New Tools, New Anesthesia, New Therapy Means Big Changes in Hip Replacement
It gets depressing when you can't do things you normally would do. I just got to the point of thinking, 'This is how it's going to be.'
The goal is to get people healed quicker so they can get back to work and get back to life.
- Replacing the ball and socket hip joint is a relatively new surgery the first routinely successful modern procedures were performed in the 1950's and 1960's. Now, more than 300,000 hip replacements are conducted each year in the US.
- Most hip replacement candidates are between 60 and 80 years old, but barring other health conditions, there is no weight or age limit.
- All our joints are cushioned by cartilage; when it becomes damaged or wears away, the absence of a cushion means pain from bone on bone contact. The hip is the largest joint in the body, the primary support of our body weight.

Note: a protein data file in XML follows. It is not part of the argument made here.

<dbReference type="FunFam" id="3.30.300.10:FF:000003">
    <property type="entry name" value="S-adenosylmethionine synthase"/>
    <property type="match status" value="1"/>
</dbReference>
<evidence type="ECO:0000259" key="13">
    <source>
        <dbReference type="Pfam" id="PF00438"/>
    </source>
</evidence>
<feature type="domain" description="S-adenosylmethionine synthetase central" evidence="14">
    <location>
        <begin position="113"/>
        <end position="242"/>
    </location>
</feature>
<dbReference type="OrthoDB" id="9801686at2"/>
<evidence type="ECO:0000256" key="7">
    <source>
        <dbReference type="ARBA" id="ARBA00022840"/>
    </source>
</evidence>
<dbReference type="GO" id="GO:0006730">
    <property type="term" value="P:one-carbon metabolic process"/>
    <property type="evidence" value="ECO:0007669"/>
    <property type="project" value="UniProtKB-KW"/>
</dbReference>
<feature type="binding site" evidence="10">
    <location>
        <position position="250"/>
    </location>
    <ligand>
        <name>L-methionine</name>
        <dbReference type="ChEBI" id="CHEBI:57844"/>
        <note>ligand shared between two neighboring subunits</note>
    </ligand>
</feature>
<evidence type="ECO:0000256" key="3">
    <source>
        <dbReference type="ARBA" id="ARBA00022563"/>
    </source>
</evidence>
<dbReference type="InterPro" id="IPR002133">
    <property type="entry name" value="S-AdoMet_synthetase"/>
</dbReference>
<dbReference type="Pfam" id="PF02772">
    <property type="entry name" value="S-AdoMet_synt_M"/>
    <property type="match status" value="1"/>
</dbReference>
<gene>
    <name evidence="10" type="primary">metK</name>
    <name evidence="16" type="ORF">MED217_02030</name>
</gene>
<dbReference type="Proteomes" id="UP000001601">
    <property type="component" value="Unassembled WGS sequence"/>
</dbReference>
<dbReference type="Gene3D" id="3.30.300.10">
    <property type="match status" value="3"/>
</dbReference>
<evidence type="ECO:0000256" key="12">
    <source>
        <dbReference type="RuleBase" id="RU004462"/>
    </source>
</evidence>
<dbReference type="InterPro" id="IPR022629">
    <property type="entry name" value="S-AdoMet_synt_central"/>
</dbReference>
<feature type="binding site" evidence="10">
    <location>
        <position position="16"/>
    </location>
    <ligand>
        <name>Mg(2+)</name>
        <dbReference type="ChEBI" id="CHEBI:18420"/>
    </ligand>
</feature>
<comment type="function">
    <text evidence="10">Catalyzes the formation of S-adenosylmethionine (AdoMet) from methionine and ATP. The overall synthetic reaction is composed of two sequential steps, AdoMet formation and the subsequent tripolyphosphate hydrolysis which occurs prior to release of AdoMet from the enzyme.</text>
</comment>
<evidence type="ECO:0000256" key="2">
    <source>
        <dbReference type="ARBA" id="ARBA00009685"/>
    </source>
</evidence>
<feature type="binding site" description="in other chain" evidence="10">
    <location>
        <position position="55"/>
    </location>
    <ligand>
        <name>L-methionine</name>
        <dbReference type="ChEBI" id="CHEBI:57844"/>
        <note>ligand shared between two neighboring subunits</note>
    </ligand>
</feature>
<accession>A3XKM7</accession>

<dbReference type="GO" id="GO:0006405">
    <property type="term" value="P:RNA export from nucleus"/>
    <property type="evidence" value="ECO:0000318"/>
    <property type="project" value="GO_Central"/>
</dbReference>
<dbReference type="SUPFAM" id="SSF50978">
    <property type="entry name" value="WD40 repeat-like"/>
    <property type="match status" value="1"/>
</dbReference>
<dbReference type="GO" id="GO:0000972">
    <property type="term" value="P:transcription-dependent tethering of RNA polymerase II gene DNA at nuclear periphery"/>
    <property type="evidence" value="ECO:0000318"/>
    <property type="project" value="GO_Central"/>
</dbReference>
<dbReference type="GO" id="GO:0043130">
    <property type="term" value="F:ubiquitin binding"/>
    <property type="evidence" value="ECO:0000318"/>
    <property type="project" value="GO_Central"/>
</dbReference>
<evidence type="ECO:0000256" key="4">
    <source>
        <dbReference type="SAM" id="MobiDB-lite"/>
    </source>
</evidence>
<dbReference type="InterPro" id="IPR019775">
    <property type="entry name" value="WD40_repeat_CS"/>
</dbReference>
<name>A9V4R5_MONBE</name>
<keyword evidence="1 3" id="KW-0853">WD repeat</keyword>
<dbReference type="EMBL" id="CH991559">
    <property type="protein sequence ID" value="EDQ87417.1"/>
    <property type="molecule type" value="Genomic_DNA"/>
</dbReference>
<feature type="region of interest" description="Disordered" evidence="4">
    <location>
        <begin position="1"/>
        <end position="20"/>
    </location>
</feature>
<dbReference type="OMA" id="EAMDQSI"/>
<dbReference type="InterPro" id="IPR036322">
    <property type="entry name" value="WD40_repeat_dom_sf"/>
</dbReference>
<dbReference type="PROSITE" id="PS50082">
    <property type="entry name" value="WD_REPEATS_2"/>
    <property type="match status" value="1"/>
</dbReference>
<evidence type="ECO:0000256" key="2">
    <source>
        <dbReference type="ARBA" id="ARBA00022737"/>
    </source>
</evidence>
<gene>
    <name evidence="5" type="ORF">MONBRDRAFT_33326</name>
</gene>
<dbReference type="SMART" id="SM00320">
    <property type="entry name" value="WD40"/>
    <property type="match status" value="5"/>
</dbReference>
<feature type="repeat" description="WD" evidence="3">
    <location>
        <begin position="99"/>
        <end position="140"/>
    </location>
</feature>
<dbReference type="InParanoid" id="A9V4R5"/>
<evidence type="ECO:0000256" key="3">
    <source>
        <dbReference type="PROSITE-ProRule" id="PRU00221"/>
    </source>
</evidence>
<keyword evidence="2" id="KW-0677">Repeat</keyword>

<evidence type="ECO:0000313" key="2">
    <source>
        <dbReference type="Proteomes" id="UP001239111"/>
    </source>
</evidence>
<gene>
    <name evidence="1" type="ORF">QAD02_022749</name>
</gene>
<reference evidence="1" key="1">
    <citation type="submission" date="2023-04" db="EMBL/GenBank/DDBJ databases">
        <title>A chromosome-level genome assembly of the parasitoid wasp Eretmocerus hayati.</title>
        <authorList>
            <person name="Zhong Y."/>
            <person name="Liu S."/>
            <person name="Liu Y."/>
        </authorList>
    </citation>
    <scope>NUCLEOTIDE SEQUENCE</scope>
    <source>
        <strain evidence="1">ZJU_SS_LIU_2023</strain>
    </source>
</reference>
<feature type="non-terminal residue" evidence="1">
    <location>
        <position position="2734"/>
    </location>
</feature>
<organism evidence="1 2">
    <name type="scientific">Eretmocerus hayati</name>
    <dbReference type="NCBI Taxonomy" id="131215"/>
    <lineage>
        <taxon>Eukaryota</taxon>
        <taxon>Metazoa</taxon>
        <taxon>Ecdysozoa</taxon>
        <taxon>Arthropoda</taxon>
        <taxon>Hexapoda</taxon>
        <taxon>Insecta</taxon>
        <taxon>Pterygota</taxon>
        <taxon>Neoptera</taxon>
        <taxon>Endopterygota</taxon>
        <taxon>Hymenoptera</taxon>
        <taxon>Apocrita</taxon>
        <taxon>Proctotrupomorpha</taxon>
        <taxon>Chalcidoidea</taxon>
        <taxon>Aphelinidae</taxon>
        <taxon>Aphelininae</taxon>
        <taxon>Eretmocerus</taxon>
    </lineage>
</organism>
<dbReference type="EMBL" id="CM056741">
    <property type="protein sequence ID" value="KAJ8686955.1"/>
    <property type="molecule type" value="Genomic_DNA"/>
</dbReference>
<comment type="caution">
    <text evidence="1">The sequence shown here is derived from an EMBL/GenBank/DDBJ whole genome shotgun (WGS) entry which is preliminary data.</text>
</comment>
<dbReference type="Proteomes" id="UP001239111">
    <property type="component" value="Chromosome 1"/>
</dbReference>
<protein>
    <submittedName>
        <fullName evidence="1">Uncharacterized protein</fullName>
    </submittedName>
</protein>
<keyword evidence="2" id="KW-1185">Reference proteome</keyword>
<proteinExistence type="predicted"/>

- The hip joint can deteriorate for many reasons; the most common is the effect of osteoarthritis, where the cartilage that cushions the movement of our bones wears away.
- Without that cushion, every movement of a joint becomes painful, even while resting, day or night. Being overweight also puts stress on the hip joints.
- Some sports activities may mean harder wear and tear on hip joints, and hip replacement at an earlier age.
- The pain may be dull and aching, or sharp. A worn-out hip joint may cause lower back or knee pain, too.
- Replacing the hip joint means putting a new covering on the socket, located in the pelvis and creating a whole new version of the ball-shaped top of the femur that fits into the socket. A metal stem is inserted about six inches deep into the femur, with a ball, usually metal, anchored to its tip to complete the mechanism.
- Hip replacement surgery may still mean restrictions on certain kinds of movement, like jogging or high-impact sports.
- When properly cared for, a well-positioned hip replacement can last for 20 years or more.
It's changed our quality of life, for sure.